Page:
Obesity and being overweight have no boundaries. In America people of all ages, gender and ethnic and racial groups have been affected. This problem has been in existence for over 30 years and is growing.
In 2009 to 2010, almost 70 percent of Americans were obese or overweight according to the National Health and Nutrition Examination Survey (NHANES). The survey revealed differences in obese and overweight individuals among various ethnic and racial groups as well as by gender.
Overweight and obesity statistics for women:
- Black women – 82 percent
- Hispanic women – 76 percent
- White women – 64 percent
Overweight and obesity statistics for men:
- Hispanic men – 82 percent
- White men – 74 percent
- Black men – 70 percent
Children and teens
Obesity has been on the rise among children and teens. It has actually tripled over the past three decades. In America, one in every six children between the ages of two and 19 is obese, and this was revealed by NHANES 2009 to 2010. Hispanics and blacks have been greatly affected by obesity. So have whites.
Obesity among children is increasing as obese children are becoming more obese. Obese or overweight preschoolers compared to normal-weight children are five times more likely to develop obesity and be overweight when they grow up. Nutritional disorders in children and adolescents in the United States are most common among children who are overweight. Pediatricians point to this as a common problem.
Consequences of being overweight as a child
Long-term and short-term effects of obesity on overall health is of concern in childhood due to the negative physical health and psychological consequences.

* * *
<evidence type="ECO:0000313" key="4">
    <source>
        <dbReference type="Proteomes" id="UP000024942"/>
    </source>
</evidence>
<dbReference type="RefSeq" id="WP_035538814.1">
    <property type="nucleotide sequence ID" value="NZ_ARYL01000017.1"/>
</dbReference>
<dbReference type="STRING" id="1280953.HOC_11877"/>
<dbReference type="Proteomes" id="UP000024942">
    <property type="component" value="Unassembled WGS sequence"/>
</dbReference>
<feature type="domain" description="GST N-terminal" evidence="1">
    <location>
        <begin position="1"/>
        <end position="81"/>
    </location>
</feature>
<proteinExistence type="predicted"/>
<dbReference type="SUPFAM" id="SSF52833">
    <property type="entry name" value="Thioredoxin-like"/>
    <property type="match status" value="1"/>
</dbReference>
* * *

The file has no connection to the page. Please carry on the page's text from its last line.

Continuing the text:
Examples of negative psychological results:
- Symptoms of depression
- Body image issues
- Low self-esteem
- Risk to develop eating disorders
- Learning and behavioral problems
Problems related to physical health:
- Sleep apnea
- Type 2 diabetes
- Early puberty
- Insulin resistance
- Increased triglyceride levels in the blood and high total and LDL cholesterol
- Low HDL cholesterol levels in the blood
- Orthopedic issues i.e. slipped capital femoral epiphysis and Blount's disease
- Non-alcoholic steatohepatitis (swelling of the liver and fatty infiltration)
Contributors to obesity in children
- Food choices – Choosing to eat too many foods rich in calories, simple sugars and fats leads to obesity. So does poor vegetables and fruits eating habits.
- Sedentary activity versus physical activity – Inadequate exercise but plenty of time spent on sedentary activities like watching movies will result in burning less calories and will add to chances of being overweight.
- Parental obesity – Obese parents are more likely to cause overweight development in their children. Some children can easily become obese due to inherited components. There are several genetic alterations that can cause a child to be overweight although they are rare. Children having genetic risk can develop obesity if they consume too many calories without burning enough calories. Family environments that encourage overeating and no physical activity will be reflected through obesity within the family.
- Eating patterns – Irregular eating and skipping of meals will result to increased portions when taking in food.
- Parenting style – Strict parental control on children's eating habits can cause poor self-regulation of the child’s energy intake.
- Diabetes during pregnancy – Type 2 diabetes occurs frequently in babies of diabetic parents. Chances of becoming obese in life is high with Type 2 diabetes.
- Low birth weight – Epidemiological studies reveal that low birth weight actually poses a major risk for becoming overweight.
- Too much weight gain when pregnant – Increase in birth weight and obesity later on in life will result due to increase in weight during pregnancy.
- Formula feeding – Research recommends breast milk over formula milk to avoid the risk of obesity development as the child grows.
- Physical activity and parental eating norms – Parents living a sedentary lifestyle and who have poor nutrition norms are likely to be copied by their children.